Mana Vercoe hopes a two-week trip to New York will give him knowledge to bring back to his home town.

The 16-year-old is one of 12 Kiwis selected to attend a United Nations forum next month alongside Dr Lance O'Sullivan.

Last week O'Sullivan announced he would be attending the United Nations Permanent Forum on Indigenous Issues in mid-April and wanted to take just two young representatives along.

He invited people to submit an application video and received more than 300 entries.

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He later announced he would be able to take 12 people following support from corporates and individuals.

Mana Vercoe, 16, has been selected for a trip to New York with Dr Lance O'Sullivan. Photo / Stephen Parker
Mana Vercoe, 16, has been selected for a trip to New York with Dr Lance O'Sullivan. Photo / Stephen Parker

Rotorua youth Mana Vercoe, Te Rua Wallace, and Te Wehi Wright make up a quarter of those selected.

Vercoe said he was excited to bring knowledge from the trip back to Rotorua.

"It's a cliche but I'm passionate about our rangatahi, our youth," he said.

Rotorua youth head to United Nations forum in New York.

The Rotorua Boys' High School student found out about his selection late on Wednesday night and said he was "lost for words".

"Something I can get out of it would be using it to change the way I see things day to day," he said.

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"It's an awesome opportunity to gain knowledge.

"It's not just the meeting I'll be able to get knowledge out of. It will be the other people I'm surrounded by during this trip."

Te Wehi Wright, 25, lives in Wellington but is originally from Rotorua and still calls it home.

Te Wehi Wright wants to learn about other initiatives while at the forum. Photo / Supplied
Te Wehi Wright wants to learn about other initiatives while at the forum. Photo / Supplied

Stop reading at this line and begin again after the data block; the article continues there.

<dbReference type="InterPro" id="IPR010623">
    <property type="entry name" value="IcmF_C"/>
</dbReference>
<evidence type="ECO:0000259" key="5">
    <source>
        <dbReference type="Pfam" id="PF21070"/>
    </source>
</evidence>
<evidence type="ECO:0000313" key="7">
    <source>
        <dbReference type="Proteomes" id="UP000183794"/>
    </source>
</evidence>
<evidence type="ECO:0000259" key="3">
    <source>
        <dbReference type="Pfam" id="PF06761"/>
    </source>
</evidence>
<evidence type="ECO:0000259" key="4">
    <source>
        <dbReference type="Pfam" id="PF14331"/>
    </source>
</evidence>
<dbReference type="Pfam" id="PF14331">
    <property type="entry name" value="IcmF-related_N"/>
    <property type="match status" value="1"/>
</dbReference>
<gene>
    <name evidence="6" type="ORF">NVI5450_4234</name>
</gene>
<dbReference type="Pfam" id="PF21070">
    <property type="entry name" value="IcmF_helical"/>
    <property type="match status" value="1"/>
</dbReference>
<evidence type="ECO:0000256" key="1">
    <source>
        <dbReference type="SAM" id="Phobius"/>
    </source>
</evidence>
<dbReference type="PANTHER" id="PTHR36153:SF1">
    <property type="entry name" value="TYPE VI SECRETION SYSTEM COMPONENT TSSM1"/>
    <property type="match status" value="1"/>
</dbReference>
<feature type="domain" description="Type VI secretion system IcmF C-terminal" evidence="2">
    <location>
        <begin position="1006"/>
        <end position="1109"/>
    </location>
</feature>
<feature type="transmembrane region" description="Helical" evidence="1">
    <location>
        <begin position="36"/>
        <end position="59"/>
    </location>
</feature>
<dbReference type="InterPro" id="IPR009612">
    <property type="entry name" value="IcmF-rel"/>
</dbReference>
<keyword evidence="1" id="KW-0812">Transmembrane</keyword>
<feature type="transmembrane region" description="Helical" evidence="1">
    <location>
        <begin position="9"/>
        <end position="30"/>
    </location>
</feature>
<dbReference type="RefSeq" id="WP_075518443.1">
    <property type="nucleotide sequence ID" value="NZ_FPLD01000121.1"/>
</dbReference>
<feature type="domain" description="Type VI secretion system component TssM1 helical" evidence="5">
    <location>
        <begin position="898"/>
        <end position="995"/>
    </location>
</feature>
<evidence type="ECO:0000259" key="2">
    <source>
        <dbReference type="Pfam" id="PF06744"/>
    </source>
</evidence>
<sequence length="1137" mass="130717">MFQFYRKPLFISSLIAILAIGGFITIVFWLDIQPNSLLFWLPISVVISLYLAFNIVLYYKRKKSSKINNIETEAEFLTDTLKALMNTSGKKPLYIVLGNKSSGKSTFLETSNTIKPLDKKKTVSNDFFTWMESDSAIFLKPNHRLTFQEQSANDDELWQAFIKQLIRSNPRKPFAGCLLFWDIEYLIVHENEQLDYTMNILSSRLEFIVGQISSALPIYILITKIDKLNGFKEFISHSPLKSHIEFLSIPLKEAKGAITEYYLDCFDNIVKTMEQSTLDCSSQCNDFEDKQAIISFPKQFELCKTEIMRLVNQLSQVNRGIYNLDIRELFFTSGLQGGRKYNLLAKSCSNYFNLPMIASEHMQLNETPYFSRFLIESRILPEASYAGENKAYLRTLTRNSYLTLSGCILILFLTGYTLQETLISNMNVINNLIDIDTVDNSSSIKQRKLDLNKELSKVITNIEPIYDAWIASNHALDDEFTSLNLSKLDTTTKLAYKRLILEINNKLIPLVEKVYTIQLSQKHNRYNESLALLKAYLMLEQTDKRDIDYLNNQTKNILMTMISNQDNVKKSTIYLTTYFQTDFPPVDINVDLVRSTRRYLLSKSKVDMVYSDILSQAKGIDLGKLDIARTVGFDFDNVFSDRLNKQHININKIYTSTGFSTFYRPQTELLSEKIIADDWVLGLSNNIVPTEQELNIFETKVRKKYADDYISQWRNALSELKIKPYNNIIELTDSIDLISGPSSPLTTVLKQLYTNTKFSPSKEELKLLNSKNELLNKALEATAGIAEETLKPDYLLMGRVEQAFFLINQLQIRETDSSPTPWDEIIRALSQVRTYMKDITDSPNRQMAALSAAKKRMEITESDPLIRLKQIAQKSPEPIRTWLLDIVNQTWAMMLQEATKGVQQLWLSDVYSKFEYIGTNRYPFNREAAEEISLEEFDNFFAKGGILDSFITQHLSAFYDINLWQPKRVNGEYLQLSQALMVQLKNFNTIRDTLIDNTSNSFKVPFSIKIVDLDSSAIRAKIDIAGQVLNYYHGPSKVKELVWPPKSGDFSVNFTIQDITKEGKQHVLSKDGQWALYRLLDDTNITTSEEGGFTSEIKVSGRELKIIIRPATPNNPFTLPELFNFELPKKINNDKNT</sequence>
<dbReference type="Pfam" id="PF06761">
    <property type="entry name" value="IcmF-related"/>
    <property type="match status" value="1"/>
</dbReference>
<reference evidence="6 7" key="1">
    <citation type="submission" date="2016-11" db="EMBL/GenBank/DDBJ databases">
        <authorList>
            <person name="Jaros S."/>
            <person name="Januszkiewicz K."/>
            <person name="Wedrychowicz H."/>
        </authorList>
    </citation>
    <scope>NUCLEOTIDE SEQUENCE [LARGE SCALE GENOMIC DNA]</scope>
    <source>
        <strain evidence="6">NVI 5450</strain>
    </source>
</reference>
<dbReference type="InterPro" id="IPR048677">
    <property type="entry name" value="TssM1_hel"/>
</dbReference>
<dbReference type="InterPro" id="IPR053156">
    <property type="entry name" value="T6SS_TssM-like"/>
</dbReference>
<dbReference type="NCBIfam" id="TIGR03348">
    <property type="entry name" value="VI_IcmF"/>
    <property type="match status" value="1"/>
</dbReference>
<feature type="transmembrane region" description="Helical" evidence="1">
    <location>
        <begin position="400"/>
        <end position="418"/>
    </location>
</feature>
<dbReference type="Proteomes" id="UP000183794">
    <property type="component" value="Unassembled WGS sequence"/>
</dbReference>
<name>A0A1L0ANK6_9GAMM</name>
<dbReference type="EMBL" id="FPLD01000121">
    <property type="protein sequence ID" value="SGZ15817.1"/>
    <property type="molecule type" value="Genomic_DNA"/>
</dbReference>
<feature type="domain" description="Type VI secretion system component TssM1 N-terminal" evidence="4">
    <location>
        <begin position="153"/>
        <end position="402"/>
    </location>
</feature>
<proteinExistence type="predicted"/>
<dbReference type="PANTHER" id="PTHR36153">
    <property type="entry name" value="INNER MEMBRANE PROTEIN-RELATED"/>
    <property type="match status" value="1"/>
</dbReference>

Wright found out about the opportunity when friends mentioned it to him on Facebook.

"It was a good boost for the confidence knowing the number of people that backed me for the opportunity. I didn't want to waste that support," he said.

The Victoria University graduate said he was eager to attend the forum so he could use the knowledge to help people reconnect to their cultural heritage, something he is passionate about.

"I'm keen to look at language initiatives going around, targeted with connecting people to their culture," he said.

"I owe so much to my language and culture. I feel I've been lucky enough to have that and everything I have is because of that."

Wright attended Maori immersion schools for much of his life, only learning English at age 8.

"I firmly believe I'm here because of my language," he said.

"I'm looking forward to experiencing the UN. You hear stories about it and see movies, but to be able to go there and say I've seen some of the greatest indigenous minds speak, that's invaluable."

Te Rua Wallace, 21, is overwhelmed, happy and nervous about the opportunity.

"There's going to be so much I will gain from that I will be able to share with everyone," she said.

"Meeting the other 11 rangitahi: The trip aside, I know being with them is a huge privilege and I'm going to learn a lot from them."

Wallace worked in Rotorua and said she was looking forward to connecting with others.

Rotorua youth head to United Nations forum in New York.

O'Sullivan said he was delighted to take a group to the forum.

"Experiencing other cultures is an important part of developing leadership skills and I am sure this trip will be a great experience for all these young people."

The forum takes place from April 16 to 27 and is themed around indigenous people's collective rights to lands, territories and resources.